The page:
May 18, 2024

On-Demand Pay is Really a Reflection of the Past

3 min read

One of the hottest things in payroll right now is on-demand pay. Employers can now offer their workers all or a portion of their pay in the days immediately following completed shifts by partnering with an on-demand pay provider who makes pay available through a mobile app. Employees love it for obvious reasons.

It is interesting to note that while many people consider on-demand pay something new, it is actually not. On-demand pay is really a reflection of the past. It brings back, at least to a certain degree, the way people used to be paid before organized payroll was ever a thing.

Industrialization and Payroll Processing

Payroll, in its purest form, is defined as an accounting system for keeping track of when and how much employees are paid. Such record-keeping dates back to some of the earliest days of human civilization. For example, archaeologists have found cuneiform records detailing daily rations paid to workers. Those records constitute a form of payroll accounting.

Way back when, workers were paid at the end of each day. If they were paid in rations, they might receive a certain amount of grain and meat. Alcohol was rationed in some cultures as well. The main point here is that pay was issued at the end of the shift. That is why we have that old idiom that mentions ‘an honest day’s pay for an honest day’s work’.

Modern payroll did not come into play until the industrial age. Industrialization made it more important for growing employers to utilize some sort of bookkeeping method to keep track of employee pay. This is about the same time that the shift toward monetary payments really began. Bartering quickly declined in favor of paying workers exclusively in cash.

Making Payroll More Convenient

As industrialization took hold and the number of people being employed – as opposed to owning their own farms or running small businesses – increased, it became evident that daily pay was impractical. Paying employees at the end of every shift meant a lot of paperwork for employers. Thus, weekly pay was birthed.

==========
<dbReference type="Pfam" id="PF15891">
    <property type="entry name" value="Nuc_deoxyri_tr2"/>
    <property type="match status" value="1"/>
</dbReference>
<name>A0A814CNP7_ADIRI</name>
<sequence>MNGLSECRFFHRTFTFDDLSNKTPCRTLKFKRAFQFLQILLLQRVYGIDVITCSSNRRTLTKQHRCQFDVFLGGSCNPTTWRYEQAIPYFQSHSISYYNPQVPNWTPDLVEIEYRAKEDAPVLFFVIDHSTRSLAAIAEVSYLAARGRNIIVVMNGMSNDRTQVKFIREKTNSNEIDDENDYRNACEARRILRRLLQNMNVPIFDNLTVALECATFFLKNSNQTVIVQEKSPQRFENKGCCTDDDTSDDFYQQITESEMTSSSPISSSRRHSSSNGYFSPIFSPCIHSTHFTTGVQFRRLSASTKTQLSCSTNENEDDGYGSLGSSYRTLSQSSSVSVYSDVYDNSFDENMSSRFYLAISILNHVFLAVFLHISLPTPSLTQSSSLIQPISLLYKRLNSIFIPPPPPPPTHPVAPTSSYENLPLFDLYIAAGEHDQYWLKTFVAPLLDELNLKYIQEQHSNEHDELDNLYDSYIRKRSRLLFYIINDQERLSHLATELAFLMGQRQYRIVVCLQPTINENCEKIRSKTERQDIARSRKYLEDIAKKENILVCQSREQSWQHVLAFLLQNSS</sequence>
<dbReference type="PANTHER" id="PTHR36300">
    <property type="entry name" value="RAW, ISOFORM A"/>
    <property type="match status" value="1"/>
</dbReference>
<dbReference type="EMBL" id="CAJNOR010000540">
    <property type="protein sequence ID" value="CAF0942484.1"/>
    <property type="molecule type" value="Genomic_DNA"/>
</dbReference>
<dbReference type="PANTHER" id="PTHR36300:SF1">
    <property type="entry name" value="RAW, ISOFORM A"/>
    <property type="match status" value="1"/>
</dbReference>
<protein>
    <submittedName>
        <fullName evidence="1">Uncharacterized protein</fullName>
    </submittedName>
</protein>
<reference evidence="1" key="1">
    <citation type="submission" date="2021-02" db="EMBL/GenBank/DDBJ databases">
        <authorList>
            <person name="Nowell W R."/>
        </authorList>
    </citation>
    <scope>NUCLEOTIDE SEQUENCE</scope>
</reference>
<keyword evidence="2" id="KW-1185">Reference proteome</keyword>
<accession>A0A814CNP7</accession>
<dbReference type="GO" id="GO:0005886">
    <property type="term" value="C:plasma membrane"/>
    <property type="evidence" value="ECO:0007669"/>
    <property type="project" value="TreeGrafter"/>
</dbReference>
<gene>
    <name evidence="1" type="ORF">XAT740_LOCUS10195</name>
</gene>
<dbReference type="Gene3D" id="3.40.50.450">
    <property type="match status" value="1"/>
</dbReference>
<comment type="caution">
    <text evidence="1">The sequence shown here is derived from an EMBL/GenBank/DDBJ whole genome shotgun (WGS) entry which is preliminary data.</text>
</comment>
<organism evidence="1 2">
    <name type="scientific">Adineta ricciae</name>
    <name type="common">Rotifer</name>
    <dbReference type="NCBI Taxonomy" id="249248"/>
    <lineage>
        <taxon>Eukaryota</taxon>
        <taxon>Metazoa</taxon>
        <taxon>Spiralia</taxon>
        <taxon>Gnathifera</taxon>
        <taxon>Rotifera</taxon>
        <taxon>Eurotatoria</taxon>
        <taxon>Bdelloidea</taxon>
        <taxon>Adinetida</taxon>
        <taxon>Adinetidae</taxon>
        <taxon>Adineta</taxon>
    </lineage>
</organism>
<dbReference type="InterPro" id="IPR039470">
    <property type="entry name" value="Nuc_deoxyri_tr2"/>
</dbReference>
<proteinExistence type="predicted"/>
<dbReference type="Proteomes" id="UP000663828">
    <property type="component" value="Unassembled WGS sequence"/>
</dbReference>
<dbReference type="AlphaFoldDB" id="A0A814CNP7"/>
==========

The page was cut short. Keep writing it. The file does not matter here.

Introducing weekly pay was a way to make payroll processing more convenient for employers. It was also a way to manage cash flow. Because payroll processing took time, employers were able to say to their workers that they needed to wait a few days after the end of the work week to get paid. This essentially gave employers more time to utilize the cash in their bank accounts.

That convenience was taken one step further when payroll outsourcing took off in the 1980s. Outsourcing providers convinced employers that biweekly and semimonthly pay was even more convenient. Paying employees only twice per month reduced the amount of work necessary to process payroll. Subsequent increases in efficiency and cost-effectiveness were realized.

A Return to the Old Mentality

When you understand the history of payroll and how employees get paid, it is easy to see how on-demand pay is really just a return to the old mentality. It is a mentality that says employees deserve access to their wages as quickly as possible. They shouldn’t have to wait for 2 to 3 weeks after a shift is completed to receive money they have earned.

Setting up on-demand pay is fairly easy and cost-effective, according to Dallas-based BenefitMall. The payment provider does most of the heavy lifting, so offering on-demand pay requires very little work from employers. That makes on-demand pay something worth looking into as companies investigate new employee benefits that they can use to retain current workers and recruit new ones.